James Fenimore Cooper’s The Last of the Mohicans was published during the controversial relocation of the American Indian West of the Mississippi. While many argue that Fenimore Cooper’s hero, Natty Bumppo, is too sympathetic with the American Indian, and it is true he sees them as the noble savage in nature when it comes to characters like Chingachook and Uncas, Indians like Magua and the Huron tribe are demonized. In effect, this analysis will prove that the novel is meant to show that there are good and bad people who are Indians and good and bad people who are white Europeans, and that this duality is meant to mirror the duality between the dominant, conquering Europeans and the conquered, marginalized Indians.
It is true we get an idealized version of the native American in The Last of the Mohicans. The author appears to be saying that the Indians and untamed nature are threatened by the advancing European civilization run by a handful of wealthy, dominant individuals. Indians like Chingachook and Uncas are idealized. The descriptions of them reflect their noble quality and their actions are selfless and pure in keeping with pure nature. As Natty, or Hawkeye, states “There is reason in an Indian, though nature has made him with a red skin,” but white people “have many ways, of which, as an honest man, I can’t approve” (Fenimore Cooper 22-23). Cora also reflects the image of Uncas as a noble, natural creature whose skin color is irrelevant. She queries “Who, that looks at this creature of nature, remembers the shade of his skin” (Fenimore Cooper 48).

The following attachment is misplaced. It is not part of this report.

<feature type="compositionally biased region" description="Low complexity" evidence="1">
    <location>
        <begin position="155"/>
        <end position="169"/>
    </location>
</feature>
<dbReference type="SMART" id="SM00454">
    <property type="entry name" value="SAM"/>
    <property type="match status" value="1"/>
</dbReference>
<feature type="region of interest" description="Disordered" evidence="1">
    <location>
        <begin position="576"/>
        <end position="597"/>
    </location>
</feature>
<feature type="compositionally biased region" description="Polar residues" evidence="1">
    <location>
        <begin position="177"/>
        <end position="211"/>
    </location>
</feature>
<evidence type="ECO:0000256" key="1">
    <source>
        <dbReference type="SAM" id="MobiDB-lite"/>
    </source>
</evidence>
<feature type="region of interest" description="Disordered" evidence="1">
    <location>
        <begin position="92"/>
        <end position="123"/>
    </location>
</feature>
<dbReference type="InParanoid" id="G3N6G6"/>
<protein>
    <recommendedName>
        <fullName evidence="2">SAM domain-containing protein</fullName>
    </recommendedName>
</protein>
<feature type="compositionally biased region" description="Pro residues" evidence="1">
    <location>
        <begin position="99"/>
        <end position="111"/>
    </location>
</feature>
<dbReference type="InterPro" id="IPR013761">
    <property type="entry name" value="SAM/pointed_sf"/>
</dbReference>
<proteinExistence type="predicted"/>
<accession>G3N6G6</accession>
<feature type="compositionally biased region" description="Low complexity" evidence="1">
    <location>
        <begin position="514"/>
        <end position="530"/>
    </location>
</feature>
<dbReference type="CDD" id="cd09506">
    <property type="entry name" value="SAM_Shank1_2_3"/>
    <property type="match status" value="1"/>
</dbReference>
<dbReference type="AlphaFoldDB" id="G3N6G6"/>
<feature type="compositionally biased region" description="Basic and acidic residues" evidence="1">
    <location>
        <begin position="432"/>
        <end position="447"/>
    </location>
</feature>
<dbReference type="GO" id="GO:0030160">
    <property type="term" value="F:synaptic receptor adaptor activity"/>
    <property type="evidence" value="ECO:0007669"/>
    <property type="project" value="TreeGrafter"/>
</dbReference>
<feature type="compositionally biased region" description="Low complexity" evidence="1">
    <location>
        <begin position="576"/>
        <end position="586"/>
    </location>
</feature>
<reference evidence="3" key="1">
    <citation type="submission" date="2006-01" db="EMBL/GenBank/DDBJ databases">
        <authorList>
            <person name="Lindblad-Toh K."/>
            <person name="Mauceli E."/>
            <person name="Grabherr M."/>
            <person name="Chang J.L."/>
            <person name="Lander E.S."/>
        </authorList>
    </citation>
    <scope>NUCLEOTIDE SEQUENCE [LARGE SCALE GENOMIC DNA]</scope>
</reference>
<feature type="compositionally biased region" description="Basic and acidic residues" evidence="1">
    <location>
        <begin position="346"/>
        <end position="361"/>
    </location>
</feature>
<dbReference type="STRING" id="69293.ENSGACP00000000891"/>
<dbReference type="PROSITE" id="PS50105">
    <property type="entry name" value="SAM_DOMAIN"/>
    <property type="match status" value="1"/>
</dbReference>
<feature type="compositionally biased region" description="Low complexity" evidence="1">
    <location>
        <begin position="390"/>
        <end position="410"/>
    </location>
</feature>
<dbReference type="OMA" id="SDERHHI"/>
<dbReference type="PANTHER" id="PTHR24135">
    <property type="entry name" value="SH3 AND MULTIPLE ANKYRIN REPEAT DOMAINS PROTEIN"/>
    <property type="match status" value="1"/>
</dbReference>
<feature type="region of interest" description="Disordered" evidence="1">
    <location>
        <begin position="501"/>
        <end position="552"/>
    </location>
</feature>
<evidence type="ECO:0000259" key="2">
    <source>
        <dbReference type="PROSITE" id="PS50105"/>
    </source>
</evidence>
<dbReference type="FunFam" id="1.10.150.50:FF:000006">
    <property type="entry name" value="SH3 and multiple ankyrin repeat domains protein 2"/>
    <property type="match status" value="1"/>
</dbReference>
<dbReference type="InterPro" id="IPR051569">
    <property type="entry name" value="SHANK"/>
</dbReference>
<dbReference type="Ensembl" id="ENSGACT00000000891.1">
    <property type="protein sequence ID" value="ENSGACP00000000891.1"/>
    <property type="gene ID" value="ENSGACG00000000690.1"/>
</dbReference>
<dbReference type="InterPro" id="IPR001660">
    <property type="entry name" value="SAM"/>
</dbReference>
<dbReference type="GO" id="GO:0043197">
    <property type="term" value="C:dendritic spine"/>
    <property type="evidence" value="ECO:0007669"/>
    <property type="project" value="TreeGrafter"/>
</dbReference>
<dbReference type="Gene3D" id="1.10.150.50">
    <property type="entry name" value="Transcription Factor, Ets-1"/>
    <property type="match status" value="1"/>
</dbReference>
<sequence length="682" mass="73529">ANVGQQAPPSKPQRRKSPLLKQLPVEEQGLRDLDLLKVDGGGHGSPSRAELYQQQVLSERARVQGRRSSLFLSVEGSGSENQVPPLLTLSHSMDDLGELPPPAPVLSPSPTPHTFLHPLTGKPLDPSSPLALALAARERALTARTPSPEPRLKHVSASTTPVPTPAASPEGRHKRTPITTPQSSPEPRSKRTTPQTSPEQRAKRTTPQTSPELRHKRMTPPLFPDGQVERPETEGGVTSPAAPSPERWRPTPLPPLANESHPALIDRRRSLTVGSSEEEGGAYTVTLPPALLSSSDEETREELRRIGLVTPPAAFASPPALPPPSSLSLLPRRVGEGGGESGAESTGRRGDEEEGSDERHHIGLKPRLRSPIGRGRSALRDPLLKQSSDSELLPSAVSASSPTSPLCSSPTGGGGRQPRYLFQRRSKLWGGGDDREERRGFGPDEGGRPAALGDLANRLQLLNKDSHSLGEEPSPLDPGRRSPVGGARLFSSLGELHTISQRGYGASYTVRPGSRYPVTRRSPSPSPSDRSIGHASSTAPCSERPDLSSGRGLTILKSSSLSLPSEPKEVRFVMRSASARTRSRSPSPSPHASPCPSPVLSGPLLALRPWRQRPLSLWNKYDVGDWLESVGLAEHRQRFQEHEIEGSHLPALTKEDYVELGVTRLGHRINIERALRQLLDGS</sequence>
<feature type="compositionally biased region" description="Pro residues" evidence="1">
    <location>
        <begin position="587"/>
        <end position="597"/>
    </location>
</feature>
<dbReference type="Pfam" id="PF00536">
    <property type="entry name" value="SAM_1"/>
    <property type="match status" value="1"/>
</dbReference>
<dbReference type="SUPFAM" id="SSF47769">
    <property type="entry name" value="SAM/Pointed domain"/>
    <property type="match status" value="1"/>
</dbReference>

Yet, while there are idealized portraits of the Indian throughout the novel, there are also cases where the Indian is demonized. Magua and the Hurons, for example, are seen as less civilized and inhuman than the Europeans and idealized Indians. They enjoy violence for its own sake and they eat raw meat